Friday, June 8, 2012
Democrats Push for Vote on Ninth Circuit Nominee Hurwitz
By a MetNews Staff Writer
U.S. Senate Democrats yesterday filed a motion to end debate over the nomination of Andrew D. Hurwitz to the Ninth U.S. Circuit Court of Appeals, setting up a Monday showdown with Republican opponents.
Hurwitz, vice chief justice of the Arizona Supreme Court, was nominated by President Obama last year to succeed Judge Mary Schroeder, who took senior status. He received a unanimous “well qualified” rating from the American Bar Association, and the nomination cleared the Judiciary Committee on a 13-5 vote.
All of the committee Democrats voted for him, as did Republicans Jon Kyl of Arizona, Lindsay Graham of South Carolina, and Tom Coburn of Oklahoma.
Opposition to Hurwitz has centered on his onetime clerkship for Judge Jon Newman on the U.S. District Court for the District of Connecticut. While Hurwitz was clerking for him, Newman wrote an opinion striking down Connecticut’s abortion law, a year before the U.S. Supreme Court decided Roe v. Wade.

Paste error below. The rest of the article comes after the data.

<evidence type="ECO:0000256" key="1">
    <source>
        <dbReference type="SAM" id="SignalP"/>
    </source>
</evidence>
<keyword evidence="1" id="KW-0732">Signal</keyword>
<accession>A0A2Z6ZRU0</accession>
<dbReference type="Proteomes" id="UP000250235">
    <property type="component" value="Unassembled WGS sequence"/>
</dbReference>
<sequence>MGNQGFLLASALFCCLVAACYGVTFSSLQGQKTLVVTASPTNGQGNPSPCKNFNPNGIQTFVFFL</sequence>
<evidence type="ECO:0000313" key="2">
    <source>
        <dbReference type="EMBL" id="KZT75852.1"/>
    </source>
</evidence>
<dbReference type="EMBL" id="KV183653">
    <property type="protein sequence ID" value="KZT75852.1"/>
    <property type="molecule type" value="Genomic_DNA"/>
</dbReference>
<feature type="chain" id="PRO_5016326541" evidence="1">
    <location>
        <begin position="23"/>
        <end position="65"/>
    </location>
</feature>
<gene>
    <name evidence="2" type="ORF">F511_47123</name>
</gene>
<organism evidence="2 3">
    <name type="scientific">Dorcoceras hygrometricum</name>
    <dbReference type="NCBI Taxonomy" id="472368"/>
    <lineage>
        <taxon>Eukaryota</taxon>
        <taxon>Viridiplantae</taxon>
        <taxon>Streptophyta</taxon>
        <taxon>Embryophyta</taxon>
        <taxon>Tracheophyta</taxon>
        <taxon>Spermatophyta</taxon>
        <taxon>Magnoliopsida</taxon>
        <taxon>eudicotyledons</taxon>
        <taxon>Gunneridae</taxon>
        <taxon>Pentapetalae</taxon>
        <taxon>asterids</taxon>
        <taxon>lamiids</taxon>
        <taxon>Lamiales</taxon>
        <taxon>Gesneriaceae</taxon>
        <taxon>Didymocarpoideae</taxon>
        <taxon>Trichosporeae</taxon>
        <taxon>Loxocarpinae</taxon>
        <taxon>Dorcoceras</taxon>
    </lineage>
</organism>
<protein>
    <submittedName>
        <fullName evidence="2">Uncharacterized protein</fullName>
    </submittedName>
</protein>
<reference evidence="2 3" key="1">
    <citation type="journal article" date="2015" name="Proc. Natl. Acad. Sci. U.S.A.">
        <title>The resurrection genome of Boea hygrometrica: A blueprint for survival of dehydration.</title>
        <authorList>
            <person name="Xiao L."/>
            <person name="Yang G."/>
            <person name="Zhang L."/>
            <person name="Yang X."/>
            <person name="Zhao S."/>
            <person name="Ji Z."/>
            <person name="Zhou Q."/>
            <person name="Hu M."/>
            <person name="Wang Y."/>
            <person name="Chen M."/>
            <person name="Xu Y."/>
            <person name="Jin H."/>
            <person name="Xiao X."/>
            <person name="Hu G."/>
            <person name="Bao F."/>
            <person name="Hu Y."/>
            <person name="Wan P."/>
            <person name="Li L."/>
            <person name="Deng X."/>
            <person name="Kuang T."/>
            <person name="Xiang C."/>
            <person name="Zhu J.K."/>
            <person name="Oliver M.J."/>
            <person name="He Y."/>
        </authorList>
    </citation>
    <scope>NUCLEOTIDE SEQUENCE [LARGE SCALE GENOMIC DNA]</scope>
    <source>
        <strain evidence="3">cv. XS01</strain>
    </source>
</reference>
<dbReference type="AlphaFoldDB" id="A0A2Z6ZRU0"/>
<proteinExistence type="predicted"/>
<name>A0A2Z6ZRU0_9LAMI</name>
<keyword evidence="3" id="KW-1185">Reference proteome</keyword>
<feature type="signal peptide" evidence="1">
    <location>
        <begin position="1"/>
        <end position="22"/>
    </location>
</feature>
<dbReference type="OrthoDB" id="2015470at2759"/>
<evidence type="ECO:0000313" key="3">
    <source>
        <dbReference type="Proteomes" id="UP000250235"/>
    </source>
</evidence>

Hurwitz discussed the opinion in the Connecticut case, Abele v. Markle, 351 F. Supp. 224, in a 2002 law review article entitled “Jon O. Newman and the Abortion Decisions: A Remarkable First Year.”
Under an agreement reached yesterday, senators will discuss the nomination for up to an hour Monday afternoon before voting at around 5:30 p.m. Eastern time on whether to cut off debate. Sixty votes are necessary to end debate and move the nomination to a final vote.
If the 60 votes are not obtained, the Senate will move on to other business. If there are 60 votes to end debate, a final vote on the nomination must, under Senate rules, occur within 30 hours.
Hurwitz’s confirmation, following the earlier confirmations of two judges from Los Angeles, Paul Watford and Jacqueline Nguyen, as well as Judge Morgan Christen of Alaska, would give the nation’s largest appellate court 28 active judges, leaving only one vacancy, with no nominees pending.
Obama has never made a nomination to the seat that Judge Stephen Trott vacated to take senior status in 2004. His predecessor, George W. Bush, had nominated Judge N. Randy Smith of Idaho to the seat, but the nomination became caught up in a territorial dispute as to whether Trott’s successor should come from California, where Trott lived before his appointment to the court, or Idaho, where he located to after his appointment.
The dilemma was temporarily solved when Smith’s nomination to the Trott seat was withdrawn and he was appointed instead to the seat vacated by a fellow Idahoan, the late Judge Thomas Nelson. But no one has been nominated to the Trott seat in the eight years since.
Copyright 2012, Metropolitan News Company